I’m not quite sure as to our trio’s overarching plan to sabotage the American oil contract, but the specifics involve breaking and entering, flying–and ejecting from–a fighter jet, taking a helicopter ride, fighting in a train car, skimming across the waves in a speedboat, getting into a gunfight in a parking garage, and engaging in underwater combat while diving. You know, all the good spy stuff. There’s also a terrific sequence wherein Hanin and Calhoun attempt a robbery at what might be the U.S. embassy in a room with a very squeaky floor. Their solution? Lassoing some twine around a doorknob, and pulling themselves across the room on a loose rug! It’s not quite Topkapi, but it’s still a pretty innovative solution! All of this is very well done, and director Paolo Bianchini keeps his camera refreshingly fluid (he loves circular rotations, and they work well here) and has an eye for cool shots and angles to keep things interesting (like shooting part of the traditional briefing-with-the-boss scene through a decorative glass bowl in the office), but to me the real highlight of this film is the Sixties Baghdad scenery. (That’s assuming it was really shot in Baghdad, but I’ve no reason to believe otherwise.) Baghdad is obviously a hotbed of spies today, and the subject of films like Green Zone and The Hurt Locker (neither of which were actually shot there), but it’s an underused location in Sixties spy cinema. If a Eurospy is going to head to the Middle East, it’s usually Beirut. I’m struck in this footage by what a beautiful city Baghdad once was! On the edge of what I presume is the Tigris River, it looks like an exotic oasis resort town, not a capital that will spend its next four decades embroiled in terror and violence. The locations are all very nice.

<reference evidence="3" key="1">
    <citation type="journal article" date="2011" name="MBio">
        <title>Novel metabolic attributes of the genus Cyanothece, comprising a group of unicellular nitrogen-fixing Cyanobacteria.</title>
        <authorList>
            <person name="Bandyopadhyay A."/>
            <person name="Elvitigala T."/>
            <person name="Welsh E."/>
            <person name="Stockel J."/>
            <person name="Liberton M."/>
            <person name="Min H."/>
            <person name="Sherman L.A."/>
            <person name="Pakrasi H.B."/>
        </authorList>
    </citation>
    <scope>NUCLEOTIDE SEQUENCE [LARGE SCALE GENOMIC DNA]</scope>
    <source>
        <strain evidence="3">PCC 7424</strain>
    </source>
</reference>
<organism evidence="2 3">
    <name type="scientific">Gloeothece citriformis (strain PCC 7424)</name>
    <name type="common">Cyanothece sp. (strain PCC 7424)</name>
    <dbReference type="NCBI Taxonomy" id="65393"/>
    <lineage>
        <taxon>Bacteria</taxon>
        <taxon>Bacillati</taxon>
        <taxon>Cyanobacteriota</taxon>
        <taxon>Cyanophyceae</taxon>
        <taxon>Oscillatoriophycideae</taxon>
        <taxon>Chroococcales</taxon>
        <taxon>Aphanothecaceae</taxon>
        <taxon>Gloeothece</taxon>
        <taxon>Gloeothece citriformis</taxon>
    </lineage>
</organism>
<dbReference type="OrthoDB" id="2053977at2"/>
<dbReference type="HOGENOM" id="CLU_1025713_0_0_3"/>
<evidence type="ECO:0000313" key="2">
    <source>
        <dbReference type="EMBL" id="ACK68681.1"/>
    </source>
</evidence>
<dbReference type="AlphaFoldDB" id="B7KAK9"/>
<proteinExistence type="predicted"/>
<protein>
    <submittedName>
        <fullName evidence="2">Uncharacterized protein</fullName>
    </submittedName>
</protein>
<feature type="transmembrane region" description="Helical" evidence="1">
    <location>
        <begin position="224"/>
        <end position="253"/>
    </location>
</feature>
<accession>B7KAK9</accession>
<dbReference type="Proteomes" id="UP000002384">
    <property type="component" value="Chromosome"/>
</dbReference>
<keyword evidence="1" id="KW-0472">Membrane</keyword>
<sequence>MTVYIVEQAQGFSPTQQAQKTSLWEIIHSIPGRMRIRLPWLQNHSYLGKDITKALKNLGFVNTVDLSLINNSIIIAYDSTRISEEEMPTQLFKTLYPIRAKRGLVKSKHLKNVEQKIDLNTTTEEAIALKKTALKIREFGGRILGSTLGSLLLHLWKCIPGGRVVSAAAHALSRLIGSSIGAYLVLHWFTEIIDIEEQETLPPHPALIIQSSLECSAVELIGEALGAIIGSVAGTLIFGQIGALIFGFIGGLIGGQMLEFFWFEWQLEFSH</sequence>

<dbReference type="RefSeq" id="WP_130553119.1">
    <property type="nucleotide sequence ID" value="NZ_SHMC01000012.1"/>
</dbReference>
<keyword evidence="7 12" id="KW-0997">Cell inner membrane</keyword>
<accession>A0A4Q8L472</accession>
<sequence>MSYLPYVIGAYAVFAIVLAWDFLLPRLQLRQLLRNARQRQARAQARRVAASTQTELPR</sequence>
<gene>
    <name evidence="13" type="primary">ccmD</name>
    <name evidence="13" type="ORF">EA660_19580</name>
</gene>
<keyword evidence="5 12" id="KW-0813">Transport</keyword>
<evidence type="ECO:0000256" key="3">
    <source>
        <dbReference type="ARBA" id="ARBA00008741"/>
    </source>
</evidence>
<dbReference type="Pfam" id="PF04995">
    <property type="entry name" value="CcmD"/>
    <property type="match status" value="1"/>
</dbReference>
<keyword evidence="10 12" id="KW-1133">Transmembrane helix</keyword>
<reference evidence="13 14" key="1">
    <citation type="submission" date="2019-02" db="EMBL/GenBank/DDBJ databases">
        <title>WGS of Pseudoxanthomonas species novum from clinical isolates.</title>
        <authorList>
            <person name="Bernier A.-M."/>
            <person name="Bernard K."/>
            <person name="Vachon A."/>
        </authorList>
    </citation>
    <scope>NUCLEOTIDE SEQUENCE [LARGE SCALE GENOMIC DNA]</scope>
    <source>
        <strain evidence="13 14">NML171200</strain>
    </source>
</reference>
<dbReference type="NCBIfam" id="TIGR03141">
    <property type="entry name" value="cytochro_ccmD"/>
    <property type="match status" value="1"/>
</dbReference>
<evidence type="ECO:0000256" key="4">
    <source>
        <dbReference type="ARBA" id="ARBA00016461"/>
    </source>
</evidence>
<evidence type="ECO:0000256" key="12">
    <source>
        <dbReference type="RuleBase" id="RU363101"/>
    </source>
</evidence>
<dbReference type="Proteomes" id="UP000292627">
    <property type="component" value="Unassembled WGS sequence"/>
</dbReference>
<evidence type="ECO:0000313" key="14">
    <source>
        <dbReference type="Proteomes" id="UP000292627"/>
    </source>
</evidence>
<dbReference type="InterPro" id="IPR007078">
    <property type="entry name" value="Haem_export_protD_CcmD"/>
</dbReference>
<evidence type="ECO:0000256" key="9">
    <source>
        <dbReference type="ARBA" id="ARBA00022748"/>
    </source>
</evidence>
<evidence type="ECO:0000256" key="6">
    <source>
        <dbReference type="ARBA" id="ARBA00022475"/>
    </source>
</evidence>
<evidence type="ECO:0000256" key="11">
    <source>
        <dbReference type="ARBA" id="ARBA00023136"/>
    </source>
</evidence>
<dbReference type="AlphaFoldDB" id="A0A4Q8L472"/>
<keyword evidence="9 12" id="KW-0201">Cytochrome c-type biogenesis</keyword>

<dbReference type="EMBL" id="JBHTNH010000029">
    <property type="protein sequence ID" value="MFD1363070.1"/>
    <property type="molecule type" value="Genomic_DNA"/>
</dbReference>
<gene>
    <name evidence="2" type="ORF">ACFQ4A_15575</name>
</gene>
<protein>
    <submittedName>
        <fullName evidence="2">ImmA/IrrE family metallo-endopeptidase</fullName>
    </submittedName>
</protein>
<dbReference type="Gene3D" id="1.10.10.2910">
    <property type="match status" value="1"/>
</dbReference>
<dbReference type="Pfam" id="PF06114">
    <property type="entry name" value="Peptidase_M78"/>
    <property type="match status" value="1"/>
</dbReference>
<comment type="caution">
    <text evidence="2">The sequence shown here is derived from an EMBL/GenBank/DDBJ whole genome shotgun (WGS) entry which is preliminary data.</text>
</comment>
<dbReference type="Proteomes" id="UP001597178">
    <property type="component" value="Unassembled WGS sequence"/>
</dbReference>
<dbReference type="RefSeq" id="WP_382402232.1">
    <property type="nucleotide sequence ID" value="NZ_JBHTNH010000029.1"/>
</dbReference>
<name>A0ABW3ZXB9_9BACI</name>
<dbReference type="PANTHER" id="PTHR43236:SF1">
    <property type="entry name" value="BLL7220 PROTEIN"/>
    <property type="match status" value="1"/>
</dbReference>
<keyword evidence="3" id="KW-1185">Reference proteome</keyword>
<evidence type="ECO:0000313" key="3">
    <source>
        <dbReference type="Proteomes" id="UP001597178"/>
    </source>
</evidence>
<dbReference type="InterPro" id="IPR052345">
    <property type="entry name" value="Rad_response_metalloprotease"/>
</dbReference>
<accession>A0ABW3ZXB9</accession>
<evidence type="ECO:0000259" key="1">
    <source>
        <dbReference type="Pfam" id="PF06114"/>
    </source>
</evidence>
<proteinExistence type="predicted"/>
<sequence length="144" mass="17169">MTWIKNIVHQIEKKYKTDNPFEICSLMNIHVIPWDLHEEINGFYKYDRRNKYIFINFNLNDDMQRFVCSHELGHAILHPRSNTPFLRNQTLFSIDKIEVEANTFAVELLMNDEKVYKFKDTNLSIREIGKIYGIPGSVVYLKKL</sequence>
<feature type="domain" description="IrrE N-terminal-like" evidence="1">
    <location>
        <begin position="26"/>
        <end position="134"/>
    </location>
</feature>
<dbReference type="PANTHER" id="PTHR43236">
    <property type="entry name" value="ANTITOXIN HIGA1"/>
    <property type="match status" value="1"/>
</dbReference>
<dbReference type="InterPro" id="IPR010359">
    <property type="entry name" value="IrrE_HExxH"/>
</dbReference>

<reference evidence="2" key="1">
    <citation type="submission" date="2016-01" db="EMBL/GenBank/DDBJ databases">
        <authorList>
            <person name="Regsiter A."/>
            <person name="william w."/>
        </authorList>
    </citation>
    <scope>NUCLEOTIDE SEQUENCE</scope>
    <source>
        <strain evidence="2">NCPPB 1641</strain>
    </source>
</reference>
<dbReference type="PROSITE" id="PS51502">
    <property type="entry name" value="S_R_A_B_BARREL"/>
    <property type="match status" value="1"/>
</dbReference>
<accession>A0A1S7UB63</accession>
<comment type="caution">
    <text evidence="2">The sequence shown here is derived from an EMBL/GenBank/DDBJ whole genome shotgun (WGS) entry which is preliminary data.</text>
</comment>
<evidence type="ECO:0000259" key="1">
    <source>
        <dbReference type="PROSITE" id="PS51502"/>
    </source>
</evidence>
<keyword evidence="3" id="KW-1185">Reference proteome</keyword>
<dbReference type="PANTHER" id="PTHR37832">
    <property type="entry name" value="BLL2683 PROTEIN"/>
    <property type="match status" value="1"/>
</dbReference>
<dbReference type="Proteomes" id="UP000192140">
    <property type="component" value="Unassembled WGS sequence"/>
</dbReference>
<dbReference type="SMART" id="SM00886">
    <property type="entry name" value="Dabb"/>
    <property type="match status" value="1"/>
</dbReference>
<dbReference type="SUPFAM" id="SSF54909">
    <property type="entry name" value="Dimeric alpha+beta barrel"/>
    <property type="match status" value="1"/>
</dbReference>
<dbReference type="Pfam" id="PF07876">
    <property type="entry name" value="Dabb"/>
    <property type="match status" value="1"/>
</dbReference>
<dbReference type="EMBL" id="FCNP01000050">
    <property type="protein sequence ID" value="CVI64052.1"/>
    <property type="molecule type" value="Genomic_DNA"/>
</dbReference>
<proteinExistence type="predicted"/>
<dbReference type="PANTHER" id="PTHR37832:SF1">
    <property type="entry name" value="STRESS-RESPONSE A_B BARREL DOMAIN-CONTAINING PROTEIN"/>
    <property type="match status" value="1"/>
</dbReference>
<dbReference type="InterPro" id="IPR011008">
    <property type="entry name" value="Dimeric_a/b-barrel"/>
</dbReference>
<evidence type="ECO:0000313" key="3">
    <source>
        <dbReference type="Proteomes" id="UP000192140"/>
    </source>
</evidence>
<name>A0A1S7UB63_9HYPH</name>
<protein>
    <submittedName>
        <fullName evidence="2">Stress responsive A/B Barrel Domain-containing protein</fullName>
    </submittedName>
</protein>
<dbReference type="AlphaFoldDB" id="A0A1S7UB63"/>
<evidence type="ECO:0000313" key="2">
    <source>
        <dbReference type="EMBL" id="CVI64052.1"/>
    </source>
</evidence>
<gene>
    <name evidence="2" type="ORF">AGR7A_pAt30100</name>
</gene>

The film builds to a head as the traitor is found out and personal loyalties are tested. The fractured alliances and deadly physical confrontations carry actual weight because by this point the film has established a believable rapport between the three leads, peppered with moments of organic humor. In the end, the viewer empathizes with the characters on both sides of the Cold War equation. This is a personal story, not a political one. Despite all the spy action, Our Men in Bagdad is actually more of the Le Carré school of “serious spying.”

The conclusion finds our surviving leads involved in that most classic of serious spy scenarios: the prisoner exchange (nicely framed with an aerial long shot). As the outed American agent is traded for a captured counterpart, it doesn’t matter if you don’t speak Italian. There is no dialogue. Everything is said on the actors’ faces, and in the looks they exchange are friendships and possible romances shattered by geopolitics and their profession. The scene is very effectively scored by Roberto Pregadio and Walter Rizzati, and between the acting and the music, the result is undeniably poignant. Our Men in Bagdad is an interesting film and by no means run-of-the-mill. It delivers all the action and fabulous locations one expects of the Eurospy genre, but also the sense of melancholy more readily associated with the work of John Le Carré or Len Deighton. I would love to see it one day with English subtitles, and see if I feel the same way. (Or if I completely misread it!) Hopefully that day will come, eventually. After all, here we are six years on from the publication of The Eurospy Guide, and a at least the movie itself has surfaced, true to the authors’ optimistic prediction.

A big thanks to Rich for the chance to see this rare gem!